For The Love of Violets~


“Forgiveness is the fragrance that the violet sheds on the heel that has crushed it.” ~ Mark Twain

“The violets in the mountains have broken the rocks.” ~Tennessee Williams

“The splendor of the rose and the whiteness of the lily do not rob the little violet of it’s scent nor the daisy of its simple charm. If every tiny flower wanted to be a rose, spring would lose its loveliness.”

~Therese of Lisieux

“Everything about Florence seems to be colored with a mild violet, like diluted wine.” ~Henry James

“Each violet peeps from its dwelling to gaze at the bright stars above.” ~Heinrich Heine

“Inside, the cathedral is a Gothic forest dappled in violet twilight and vast with quiet.” ~Wendy Insinger

“I will be the gladdest thing
Under the sun!
I will touch a hundred flowers
And not pick one.”
Edna St. Vincent Millay, “Afternoon on a Hill”

“To be overcome by the fragrance of flowers is a delectable form of defeat.” ~
Beverly Nichols

“A violet by a mossy stone Half hidden from the eye! Fair as a star when only one Is shining in the sky.” ~ William Wordsworth

*Image of violets taken by daughter Elise

Big doesn’t necessarily mean better.

Sunflowers aren’t better than violets.”  ~ Edna Ferber

 

“Give me odorous at sunrise a garden of beautiful flowers where I can walk undisturbed.”

~Walt Whitman

“Flowers are the sweetest things God ever made, and forgot to put a soul into.” ~
Henry Beecher, Life Thoughts, 1858

“Flowers have an expression of countenance as much as men and animals. Some seem to smile; some have a sad expression; some are pensive and diffident; others again are plain, honest and upright, like the broad-faced sunflower and the hollyhock. ”
~Henry Ward Beecher

“The snowdrop and primrose our woodlands adorn, And violets bathe in the wet o’ the morn.”
~ Robert Burns

“I have loved flowers that fade, Within those magic tents Rich hues have marriage made With sweet unmemoried scents.”
~Robert Seymour Bridges

From this site on violets and perfume: “Violet (Viola odorata), also called Sweet Violet grows in the regions of Mediterranean and Asia Minor. Its delicate purple, white, or variegated flower appears early in the spring time before the trees grow leaves. Violet is well known for its sweet floral odor, but also for its wide variety of therapeutic properties: it helps with cold, asthma, rheumatism, and a range of infections (including syphilis).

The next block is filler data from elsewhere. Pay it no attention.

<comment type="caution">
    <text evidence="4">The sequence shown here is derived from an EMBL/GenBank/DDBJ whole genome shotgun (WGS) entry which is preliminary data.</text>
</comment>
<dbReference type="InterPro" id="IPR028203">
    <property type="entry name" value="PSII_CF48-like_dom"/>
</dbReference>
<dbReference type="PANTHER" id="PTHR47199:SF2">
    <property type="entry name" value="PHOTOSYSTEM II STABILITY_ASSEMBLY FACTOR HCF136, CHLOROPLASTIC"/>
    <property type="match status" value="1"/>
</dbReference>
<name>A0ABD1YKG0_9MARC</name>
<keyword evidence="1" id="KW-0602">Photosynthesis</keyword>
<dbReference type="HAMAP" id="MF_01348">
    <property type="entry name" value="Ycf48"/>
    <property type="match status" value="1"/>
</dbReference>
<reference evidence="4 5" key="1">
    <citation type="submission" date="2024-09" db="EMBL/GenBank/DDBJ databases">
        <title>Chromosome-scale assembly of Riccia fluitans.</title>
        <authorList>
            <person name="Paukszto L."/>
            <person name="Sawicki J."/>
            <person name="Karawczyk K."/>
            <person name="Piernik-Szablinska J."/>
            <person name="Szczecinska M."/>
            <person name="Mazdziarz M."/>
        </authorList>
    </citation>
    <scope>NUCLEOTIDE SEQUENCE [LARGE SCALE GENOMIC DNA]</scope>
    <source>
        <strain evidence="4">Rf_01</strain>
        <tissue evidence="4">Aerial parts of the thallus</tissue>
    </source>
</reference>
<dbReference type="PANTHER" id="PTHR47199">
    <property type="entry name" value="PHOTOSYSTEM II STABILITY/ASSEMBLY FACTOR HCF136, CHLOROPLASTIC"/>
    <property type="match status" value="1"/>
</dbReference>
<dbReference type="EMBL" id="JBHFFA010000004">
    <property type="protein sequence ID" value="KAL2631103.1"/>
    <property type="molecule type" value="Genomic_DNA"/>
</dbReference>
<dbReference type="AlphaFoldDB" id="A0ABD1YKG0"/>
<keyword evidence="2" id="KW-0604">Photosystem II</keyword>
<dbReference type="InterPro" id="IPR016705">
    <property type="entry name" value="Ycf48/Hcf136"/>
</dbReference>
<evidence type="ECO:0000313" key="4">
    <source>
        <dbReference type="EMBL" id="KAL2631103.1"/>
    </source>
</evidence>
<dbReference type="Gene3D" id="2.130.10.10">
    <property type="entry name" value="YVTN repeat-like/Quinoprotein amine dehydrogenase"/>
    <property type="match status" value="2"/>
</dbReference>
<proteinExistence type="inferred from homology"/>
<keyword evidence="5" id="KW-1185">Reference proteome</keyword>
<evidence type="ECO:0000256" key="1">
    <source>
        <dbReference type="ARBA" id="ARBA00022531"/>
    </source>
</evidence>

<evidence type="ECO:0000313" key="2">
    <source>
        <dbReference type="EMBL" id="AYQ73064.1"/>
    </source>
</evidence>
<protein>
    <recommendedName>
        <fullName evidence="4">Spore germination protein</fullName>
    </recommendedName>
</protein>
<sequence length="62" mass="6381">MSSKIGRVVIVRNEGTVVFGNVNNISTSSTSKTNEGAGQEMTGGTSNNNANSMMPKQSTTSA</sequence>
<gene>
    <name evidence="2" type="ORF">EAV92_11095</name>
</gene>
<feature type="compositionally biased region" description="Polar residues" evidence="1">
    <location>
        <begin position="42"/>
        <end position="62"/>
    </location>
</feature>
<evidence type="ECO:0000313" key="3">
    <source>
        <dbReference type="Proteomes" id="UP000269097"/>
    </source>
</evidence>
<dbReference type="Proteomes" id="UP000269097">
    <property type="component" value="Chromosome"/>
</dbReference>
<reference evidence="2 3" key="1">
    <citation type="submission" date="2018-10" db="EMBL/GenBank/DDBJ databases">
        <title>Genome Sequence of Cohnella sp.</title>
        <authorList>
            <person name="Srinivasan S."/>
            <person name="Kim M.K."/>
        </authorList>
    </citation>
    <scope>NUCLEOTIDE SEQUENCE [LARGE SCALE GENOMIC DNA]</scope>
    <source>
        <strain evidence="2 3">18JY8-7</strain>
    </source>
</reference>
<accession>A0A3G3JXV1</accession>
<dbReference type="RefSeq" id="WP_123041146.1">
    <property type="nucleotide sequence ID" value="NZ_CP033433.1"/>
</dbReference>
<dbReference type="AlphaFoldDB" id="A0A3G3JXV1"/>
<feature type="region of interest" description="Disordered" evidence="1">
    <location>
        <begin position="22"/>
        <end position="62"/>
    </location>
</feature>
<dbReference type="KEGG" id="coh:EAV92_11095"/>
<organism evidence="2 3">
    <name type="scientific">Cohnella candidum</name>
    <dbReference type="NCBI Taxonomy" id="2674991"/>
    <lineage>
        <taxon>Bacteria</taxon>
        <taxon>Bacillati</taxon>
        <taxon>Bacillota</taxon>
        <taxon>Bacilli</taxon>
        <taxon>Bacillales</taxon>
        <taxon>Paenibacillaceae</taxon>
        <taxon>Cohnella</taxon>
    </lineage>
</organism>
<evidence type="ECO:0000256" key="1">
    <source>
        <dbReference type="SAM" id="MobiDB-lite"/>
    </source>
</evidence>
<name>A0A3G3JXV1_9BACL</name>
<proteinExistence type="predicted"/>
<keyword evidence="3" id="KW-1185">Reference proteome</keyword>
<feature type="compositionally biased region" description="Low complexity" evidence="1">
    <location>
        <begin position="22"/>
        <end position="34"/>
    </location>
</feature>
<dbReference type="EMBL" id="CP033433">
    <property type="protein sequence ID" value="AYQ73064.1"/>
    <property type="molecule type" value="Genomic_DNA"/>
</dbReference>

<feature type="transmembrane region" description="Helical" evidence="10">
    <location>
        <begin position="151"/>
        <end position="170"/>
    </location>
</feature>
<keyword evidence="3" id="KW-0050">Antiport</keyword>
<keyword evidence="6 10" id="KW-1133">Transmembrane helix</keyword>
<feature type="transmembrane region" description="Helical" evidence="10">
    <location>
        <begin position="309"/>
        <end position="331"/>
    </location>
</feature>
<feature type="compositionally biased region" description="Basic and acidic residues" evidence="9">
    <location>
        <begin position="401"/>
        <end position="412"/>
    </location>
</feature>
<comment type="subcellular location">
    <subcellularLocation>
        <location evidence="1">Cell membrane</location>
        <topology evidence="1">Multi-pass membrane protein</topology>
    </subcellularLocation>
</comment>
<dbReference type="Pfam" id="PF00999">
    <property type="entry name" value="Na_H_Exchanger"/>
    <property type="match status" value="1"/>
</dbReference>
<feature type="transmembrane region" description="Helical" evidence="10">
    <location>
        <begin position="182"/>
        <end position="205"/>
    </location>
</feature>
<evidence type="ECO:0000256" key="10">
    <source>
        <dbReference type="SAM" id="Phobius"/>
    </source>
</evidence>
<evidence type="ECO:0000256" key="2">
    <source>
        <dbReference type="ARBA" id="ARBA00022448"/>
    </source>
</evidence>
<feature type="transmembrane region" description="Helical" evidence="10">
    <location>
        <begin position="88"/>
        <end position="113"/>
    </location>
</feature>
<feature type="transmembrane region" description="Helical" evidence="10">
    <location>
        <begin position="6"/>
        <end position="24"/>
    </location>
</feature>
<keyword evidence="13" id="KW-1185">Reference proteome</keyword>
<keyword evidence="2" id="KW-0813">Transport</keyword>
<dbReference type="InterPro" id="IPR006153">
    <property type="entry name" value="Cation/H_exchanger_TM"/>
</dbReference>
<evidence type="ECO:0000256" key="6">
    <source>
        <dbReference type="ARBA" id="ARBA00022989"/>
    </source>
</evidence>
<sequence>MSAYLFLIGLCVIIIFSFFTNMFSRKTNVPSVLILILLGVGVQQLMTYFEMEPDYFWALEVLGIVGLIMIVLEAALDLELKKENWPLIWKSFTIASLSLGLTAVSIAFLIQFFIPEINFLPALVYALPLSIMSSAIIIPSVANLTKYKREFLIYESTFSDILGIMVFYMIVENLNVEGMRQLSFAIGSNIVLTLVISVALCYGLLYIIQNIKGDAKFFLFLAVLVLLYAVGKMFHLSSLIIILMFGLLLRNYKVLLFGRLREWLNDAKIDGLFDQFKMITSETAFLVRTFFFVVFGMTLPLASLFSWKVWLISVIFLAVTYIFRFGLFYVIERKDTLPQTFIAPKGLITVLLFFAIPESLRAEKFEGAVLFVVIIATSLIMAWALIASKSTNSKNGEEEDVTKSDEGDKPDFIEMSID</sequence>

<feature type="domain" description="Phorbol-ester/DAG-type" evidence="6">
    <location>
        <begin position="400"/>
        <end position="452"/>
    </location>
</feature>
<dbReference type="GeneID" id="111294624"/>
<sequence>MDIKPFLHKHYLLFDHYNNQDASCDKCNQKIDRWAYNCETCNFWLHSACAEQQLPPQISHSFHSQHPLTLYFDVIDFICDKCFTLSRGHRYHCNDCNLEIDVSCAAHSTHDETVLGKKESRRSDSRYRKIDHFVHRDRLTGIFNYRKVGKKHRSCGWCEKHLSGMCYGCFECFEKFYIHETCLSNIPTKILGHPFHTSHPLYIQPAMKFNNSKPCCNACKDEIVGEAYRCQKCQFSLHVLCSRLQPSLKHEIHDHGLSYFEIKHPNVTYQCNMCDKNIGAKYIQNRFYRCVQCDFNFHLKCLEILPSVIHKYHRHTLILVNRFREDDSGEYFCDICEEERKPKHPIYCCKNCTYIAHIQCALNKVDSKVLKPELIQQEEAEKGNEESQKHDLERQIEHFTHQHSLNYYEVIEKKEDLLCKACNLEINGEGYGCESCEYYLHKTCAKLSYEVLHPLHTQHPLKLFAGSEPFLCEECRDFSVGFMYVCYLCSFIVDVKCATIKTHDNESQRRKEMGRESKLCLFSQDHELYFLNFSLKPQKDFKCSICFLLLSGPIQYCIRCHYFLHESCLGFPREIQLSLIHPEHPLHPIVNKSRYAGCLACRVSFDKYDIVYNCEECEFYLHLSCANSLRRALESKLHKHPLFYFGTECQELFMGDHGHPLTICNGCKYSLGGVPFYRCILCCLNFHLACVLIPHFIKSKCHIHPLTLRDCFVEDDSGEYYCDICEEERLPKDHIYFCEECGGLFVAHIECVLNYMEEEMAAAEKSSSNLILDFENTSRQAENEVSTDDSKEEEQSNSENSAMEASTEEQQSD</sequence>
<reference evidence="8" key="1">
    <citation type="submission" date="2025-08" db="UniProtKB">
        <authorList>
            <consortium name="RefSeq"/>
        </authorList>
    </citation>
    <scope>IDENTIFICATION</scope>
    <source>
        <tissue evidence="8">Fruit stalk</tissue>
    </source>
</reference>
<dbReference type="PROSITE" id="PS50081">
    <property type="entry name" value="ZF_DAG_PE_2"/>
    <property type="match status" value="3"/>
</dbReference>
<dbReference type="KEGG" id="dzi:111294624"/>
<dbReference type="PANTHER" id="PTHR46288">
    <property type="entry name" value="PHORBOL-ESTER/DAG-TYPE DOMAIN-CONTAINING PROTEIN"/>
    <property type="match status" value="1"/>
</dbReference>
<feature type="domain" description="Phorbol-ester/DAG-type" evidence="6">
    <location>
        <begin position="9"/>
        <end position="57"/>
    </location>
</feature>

Violet was a symbol of ancient Athens, and also a favorite flower of Napoleon Bonaparte. In the 19th century, violet based perfumes were very popular.

The odor of violet flower is different than the one of the leaves. The flower possesses a sweet powdery to woodsy-flowery scent due to ionones, first separated from the Parma violet by Tiemann and Kruger in 1893. The discovery of ionones enabled production of synthetic violet scent identical and not as expensive as the precious natural oil.”

From The Beautiful Scent of a Violet:

“I look upon the pleasure which we take in a garden, as one of the most innocent delights in human life.”

~Joseph Addison

There are records of sweet violets growing during the first century AD in Persia, Syria, and Turkey. Violets have been introduced elsewhere and are now cultivated in several countries for their lovely and exotic scent used in the perfume industry.

****

“Where fall the tears of love the rose appears, And where the ground is bright with friendship’s tears, Forget-me-not, and violets, heavenly blue, Spring glittering with the cheerful drops like dew.”
~William Cullen Bryant

2 responses to “For The Love of Violets~

  1. Thanks, Beth. I love violets and often plant them as a cover under rose bushes. Whenever we’ve moved, I’ve taken a start of violets for the next house. My iris crowded most of them out, but I have a nice clump left from my mom’s home in Lubbock. Next spring I’ll move and divide them. Lovely post. You are so creative with your blogs.

    Like

  2. Thanks Caroline. How lovely that you keep the same ones. We have little purple violets all in the back yard. I’d like to acquire more varieties.

    Like

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